Facilitating Excellence in the C-Suite (2014)
L. Michael Hall, Ph.D.
NSP, $25


Executive Coaching is unique as a coaching speciality and niche in that it targets a specific form of leadership—the visionary and managerial leaders of business.  The people who operate at the executive levels in organizations and corporations face very unique challenges—a politicalize environment where it is often difficult to get accurate facts about what’s really happening.  Where it’s difficult to find someone to talk through one’s own thoughts because everyone else in the organization have political agendas.  It is into this arena that the Executive Coach enters.


What characterizes life in the C-Suite?  Stress, lots of it.  Demands from those above and below.  Questions about meaningfulness.  Questions about work–life balance.  Time-pressures.  Here the Executive Coach enters to make a transformative difference.  To do that effectively, while an Executive Coach doesn’t have to have been an executive, he or she does need to know the challenges in the C-suite and how to have a ruthlessly compassionate conversation about the challenges there.


In this, the newest volume in the Meta-Coaching series, Executive Coaching examines the challenges of executives in detail in eight chapters: Psychological Well-Being, Direction, Feedback, Change, Leadership, Politics, Culture, and Derailment.  These primary challenges of modern organization are detailed by research as well as by the personal comments from Master Coach, Graham Richardson, who pioneered the idea in Meta-Coaching of the art of ruthless compassion.

The third section of the book presents Executive Coaching Conversations.  These supplement the first twelve kinds of Coaching Conversations for individuals and groups (as detailed in Group and Team Coaching) and add six more conversations: The Sounding Board Conversation, Outcome Conversation, Feedback Conversation, Systems Conversations, Paradox Conversation, and the Unleashing Potentials Conversation.  An entire chapter is devoted to each kind of conversation supplemented by comments from Graham Richardson.  Additionally there is a chapter on Collaborative Leadership Conversation, the Integration / Integrity Conversation, the Systems Conversation, and the Paradoxical Conversation.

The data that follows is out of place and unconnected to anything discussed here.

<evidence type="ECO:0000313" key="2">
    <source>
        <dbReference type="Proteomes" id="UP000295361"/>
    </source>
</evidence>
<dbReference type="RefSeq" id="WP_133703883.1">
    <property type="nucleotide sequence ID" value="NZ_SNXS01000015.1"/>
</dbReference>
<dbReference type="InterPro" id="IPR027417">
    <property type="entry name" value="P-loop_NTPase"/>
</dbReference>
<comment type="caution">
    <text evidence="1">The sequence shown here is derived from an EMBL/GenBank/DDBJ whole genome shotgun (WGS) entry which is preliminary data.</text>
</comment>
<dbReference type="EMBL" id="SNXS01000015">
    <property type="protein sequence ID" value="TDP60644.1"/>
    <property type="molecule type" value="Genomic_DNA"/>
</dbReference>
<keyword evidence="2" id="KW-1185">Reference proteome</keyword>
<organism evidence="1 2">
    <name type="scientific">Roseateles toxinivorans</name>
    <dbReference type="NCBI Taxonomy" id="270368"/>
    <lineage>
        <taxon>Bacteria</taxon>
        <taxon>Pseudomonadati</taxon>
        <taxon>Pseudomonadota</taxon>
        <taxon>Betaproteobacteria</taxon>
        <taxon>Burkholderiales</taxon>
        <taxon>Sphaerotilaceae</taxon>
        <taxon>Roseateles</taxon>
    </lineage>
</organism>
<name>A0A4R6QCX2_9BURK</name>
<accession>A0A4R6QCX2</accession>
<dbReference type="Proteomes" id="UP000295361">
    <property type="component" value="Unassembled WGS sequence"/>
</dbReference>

An Executive Coach challenges.  He or she does so from the perspective of a compassion based in accurate empathy.  That’s because an effective coach knows how to listen—to deeply, actively, and powerfully listen.  That’s not easy.  Yet out of that high quality listening the effective coach knows how to hold a fierce conversation to hold an executive responsible.  That’s even more difficult.  Yet as effective Meta-Coaches learn this, then as an Executive Coach, he or she is then able to facilitate transformation in the inner game, one conversation at a time.  The final chapter in Executive Coaching speaks to the subject of launching an Executive Coaching career and how to run an Executive Coaching Business.